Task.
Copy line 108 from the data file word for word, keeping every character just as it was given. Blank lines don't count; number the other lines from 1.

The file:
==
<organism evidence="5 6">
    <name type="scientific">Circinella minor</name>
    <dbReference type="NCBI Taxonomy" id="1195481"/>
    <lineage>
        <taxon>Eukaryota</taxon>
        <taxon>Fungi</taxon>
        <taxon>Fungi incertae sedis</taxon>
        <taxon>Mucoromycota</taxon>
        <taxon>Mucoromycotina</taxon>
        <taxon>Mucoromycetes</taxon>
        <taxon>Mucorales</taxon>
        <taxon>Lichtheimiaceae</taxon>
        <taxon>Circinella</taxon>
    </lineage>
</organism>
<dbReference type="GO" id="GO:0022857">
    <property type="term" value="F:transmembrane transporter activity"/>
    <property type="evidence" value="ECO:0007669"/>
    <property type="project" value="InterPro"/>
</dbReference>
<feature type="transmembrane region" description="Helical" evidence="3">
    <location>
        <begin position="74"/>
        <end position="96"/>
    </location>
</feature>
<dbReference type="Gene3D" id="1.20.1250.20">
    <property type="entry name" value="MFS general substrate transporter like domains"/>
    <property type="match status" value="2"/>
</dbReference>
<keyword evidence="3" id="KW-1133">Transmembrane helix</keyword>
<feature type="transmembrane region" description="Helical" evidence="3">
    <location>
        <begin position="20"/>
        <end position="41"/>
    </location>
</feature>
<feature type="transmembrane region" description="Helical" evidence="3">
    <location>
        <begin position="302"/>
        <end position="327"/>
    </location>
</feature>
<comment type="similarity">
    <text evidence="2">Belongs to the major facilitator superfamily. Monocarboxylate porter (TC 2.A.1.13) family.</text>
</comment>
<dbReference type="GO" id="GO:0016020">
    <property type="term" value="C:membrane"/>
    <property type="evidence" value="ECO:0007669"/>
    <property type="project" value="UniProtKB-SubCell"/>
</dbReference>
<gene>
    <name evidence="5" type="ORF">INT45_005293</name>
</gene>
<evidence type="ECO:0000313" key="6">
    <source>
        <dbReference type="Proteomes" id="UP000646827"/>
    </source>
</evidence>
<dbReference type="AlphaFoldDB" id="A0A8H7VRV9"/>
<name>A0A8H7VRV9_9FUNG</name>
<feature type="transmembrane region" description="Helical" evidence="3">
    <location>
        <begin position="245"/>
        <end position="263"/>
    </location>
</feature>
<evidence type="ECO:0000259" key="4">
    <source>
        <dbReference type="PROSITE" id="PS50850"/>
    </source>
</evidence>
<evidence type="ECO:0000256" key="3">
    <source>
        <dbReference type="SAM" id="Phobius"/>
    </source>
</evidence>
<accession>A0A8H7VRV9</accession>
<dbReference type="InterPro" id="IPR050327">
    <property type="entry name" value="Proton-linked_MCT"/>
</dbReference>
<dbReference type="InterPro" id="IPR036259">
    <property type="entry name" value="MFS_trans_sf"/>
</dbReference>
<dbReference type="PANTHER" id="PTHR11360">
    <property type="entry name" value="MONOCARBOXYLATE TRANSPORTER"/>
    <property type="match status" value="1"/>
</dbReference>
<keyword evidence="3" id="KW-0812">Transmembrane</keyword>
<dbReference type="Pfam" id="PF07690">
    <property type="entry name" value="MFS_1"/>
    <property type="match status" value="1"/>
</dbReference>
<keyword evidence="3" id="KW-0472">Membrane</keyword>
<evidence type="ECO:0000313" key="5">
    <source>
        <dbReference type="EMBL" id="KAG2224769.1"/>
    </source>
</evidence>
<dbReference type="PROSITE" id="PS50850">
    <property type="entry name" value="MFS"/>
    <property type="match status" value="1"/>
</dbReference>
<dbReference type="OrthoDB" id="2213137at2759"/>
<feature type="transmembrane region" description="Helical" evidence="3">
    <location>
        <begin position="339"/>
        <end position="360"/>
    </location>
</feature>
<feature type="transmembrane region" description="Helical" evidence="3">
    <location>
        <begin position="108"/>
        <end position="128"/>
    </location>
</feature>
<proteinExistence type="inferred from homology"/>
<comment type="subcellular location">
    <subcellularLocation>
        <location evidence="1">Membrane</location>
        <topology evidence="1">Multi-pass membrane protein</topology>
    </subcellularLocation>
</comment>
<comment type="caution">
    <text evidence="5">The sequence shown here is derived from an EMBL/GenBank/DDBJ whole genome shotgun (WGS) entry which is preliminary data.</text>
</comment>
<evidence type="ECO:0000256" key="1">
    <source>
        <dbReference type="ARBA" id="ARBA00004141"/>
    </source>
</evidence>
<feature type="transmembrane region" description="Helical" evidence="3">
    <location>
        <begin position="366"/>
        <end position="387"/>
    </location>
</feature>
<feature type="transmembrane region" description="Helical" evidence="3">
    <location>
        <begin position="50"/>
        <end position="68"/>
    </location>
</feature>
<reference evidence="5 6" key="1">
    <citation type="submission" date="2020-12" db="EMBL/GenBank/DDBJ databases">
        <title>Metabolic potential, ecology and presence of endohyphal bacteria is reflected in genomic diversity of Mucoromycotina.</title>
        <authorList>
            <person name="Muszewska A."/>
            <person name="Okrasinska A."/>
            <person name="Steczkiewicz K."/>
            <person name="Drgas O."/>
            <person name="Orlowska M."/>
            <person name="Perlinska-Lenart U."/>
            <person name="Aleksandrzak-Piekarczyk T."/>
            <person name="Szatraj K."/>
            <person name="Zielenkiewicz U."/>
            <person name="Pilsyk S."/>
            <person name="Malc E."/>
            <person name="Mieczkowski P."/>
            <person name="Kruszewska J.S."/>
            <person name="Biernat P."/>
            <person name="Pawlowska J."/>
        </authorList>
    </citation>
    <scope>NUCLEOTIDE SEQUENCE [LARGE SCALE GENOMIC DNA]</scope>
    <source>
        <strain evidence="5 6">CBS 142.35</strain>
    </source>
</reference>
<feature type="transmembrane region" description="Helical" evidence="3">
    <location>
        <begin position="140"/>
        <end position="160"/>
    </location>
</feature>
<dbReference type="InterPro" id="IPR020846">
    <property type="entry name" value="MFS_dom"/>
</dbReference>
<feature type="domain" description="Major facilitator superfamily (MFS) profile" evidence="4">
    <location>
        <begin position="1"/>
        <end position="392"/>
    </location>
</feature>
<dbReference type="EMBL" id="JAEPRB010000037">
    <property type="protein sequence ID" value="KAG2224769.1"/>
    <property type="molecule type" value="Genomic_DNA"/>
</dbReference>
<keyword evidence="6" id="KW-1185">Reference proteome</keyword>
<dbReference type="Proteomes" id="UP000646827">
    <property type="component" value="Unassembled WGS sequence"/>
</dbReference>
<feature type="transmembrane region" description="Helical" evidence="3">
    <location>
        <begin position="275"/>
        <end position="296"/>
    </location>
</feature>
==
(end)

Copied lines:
        <end position="360"/>